"By virtually all measures, the LDP has pushed the country in a better direction and I do not think the electorate, when they are faced with a decision on a national level, will throw that away for Koike," he said.
Identifying the problems
"Up until now, Koike has been very good at identifying the problems in Tokyo - the mess over the transfer of the fish market from Tsukiji to a new site at Toyosu, corruption linked to the Toyosu project, shortages of kindergarten places and so on - but now that she has a mandate in the chamber she may very well find it hard to provide solutions to all those problems," he said.
Another issue that she faces is that her political party is completely focused on Tokyo and its residents; expanding that movement to a national scale - and competing against an entrenched LDP in many parts of the country - is likely to prove impossible, Nagy argued.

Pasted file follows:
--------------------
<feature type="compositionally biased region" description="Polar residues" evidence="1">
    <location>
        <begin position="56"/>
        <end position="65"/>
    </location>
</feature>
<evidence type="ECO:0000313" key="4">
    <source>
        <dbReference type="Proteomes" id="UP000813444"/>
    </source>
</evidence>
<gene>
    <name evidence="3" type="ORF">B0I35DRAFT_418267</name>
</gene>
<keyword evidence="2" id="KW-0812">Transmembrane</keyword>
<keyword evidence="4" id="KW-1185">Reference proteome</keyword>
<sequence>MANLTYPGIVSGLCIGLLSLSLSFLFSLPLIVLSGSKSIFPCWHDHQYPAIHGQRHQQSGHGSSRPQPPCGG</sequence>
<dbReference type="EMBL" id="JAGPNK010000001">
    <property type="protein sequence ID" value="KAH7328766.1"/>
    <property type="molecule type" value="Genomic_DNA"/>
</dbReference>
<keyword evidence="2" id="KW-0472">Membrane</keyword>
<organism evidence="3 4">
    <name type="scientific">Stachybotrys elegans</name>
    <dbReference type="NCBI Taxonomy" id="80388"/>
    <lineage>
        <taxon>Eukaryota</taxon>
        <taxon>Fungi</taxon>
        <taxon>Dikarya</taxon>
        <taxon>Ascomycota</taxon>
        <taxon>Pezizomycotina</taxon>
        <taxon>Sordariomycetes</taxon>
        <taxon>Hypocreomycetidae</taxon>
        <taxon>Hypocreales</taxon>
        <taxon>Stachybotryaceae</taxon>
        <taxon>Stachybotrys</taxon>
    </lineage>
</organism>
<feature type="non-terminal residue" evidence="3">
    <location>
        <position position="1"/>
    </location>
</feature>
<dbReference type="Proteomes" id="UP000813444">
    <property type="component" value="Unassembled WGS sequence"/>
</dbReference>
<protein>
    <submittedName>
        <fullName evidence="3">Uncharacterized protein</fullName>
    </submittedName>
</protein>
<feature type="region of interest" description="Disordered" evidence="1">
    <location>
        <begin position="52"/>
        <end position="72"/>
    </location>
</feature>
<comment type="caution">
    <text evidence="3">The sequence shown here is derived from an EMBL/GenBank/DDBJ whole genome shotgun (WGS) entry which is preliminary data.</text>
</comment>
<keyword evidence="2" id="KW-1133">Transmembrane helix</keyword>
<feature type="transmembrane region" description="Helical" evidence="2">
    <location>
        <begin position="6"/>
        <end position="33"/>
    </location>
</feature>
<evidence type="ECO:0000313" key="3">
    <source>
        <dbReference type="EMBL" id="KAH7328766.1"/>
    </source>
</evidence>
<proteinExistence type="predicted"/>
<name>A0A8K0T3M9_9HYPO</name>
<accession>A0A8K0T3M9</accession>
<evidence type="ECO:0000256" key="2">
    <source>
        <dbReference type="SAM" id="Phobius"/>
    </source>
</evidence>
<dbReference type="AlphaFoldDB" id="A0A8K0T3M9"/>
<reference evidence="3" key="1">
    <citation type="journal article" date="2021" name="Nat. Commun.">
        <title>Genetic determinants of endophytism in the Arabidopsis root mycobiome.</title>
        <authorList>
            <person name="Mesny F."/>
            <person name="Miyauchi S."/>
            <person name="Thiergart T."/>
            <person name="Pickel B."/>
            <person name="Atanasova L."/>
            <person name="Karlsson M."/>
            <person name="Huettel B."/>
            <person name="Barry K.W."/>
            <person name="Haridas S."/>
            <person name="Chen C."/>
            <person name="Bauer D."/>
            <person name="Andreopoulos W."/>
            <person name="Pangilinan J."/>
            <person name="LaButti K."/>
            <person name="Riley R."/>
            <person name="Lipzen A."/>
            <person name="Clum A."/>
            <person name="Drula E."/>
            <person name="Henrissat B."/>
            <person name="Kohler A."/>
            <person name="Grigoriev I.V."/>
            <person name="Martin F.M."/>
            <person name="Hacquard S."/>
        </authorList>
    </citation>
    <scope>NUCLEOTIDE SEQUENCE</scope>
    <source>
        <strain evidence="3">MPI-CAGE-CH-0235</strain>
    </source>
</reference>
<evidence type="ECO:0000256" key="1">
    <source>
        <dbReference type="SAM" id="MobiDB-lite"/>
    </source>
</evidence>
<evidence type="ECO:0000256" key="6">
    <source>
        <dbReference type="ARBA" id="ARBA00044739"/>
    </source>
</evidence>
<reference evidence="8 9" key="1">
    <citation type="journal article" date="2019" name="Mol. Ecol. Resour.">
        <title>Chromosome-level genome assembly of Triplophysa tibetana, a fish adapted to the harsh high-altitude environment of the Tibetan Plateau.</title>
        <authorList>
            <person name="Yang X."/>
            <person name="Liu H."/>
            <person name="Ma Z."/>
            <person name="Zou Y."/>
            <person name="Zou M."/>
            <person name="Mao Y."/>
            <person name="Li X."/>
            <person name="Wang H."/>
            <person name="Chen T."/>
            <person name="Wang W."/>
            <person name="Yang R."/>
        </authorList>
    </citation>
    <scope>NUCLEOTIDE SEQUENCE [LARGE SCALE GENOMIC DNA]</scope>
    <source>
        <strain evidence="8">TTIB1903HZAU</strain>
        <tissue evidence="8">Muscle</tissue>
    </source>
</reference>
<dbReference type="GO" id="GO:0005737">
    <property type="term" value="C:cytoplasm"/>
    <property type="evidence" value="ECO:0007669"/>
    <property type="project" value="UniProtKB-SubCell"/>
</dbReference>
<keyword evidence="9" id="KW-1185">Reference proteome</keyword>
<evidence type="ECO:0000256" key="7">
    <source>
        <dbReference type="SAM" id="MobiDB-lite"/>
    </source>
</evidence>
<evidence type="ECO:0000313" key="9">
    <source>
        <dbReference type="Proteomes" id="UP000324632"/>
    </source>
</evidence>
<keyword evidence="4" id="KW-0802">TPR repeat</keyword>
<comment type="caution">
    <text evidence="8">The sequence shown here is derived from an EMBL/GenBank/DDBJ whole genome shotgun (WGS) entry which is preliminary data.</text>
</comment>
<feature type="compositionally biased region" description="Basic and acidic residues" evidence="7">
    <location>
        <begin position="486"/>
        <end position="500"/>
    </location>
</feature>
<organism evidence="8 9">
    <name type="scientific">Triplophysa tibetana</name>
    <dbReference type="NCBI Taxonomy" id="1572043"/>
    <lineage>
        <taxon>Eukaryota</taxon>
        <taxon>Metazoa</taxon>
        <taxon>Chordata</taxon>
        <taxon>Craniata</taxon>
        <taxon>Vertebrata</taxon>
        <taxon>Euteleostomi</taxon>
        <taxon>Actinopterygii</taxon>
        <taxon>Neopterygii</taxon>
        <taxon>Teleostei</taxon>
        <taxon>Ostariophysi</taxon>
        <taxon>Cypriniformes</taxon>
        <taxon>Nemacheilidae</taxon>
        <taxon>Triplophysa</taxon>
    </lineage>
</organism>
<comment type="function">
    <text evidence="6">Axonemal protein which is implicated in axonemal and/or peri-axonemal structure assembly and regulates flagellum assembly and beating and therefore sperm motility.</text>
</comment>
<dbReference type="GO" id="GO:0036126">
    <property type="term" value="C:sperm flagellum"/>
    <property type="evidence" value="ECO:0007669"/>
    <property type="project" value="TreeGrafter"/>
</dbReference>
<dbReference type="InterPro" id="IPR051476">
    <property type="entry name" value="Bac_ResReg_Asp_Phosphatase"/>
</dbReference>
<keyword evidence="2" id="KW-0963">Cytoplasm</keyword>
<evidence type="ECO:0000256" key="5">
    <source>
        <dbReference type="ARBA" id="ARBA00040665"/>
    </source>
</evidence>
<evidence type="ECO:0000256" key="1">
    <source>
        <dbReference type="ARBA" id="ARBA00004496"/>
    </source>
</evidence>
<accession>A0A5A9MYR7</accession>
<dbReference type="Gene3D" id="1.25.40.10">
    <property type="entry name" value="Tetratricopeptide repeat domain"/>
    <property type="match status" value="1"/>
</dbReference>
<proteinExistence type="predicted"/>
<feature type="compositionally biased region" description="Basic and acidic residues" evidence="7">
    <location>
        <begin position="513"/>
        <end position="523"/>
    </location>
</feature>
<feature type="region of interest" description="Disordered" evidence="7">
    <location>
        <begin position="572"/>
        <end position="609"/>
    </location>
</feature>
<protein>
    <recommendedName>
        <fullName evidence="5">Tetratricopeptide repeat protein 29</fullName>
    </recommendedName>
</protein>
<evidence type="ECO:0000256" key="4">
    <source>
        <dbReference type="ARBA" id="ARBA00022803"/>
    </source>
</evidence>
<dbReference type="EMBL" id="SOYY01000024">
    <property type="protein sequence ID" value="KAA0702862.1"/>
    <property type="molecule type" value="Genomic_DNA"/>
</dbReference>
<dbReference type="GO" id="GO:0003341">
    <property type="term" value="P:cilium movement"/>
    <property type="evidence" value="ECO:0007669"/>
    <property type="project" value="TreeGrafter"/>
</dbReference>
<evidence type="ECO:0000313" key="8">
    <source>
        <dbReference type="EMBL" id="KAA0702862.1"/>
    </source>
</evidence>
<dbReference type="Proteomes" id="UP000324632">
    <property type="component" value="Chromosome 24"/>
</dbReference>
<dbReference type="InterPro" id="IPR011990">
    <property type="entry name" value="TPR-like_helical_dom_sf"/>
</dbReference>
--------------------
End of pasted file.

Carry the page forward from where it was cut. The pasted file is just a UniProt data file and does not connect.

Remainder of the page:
And while it is not inconceivable that Abe might resign should his public approval ratings continue to decline and he recognizes that he has no chance of pushing through reforms to the constitution, his position will most certainly be assumed by an experienced politician who is already a household name and - most importantly - has the powerful machinery of the LDP behind his name.
"If she is smart, she will concentrate on the job in hand and, if she does well in the coming years and impresses the public, then maybe there is a chance to take that onto a bigger stage, but my feeling is that we have also seen 'peak Koike'," he said.
"It is not easy to be a political maverick and to take a local movement to the national level, although we can never say it's impossible," he stressed. "And Koike is certainly ambitious enough. We shall just have to see how she fares with a new mandate in Tokyo."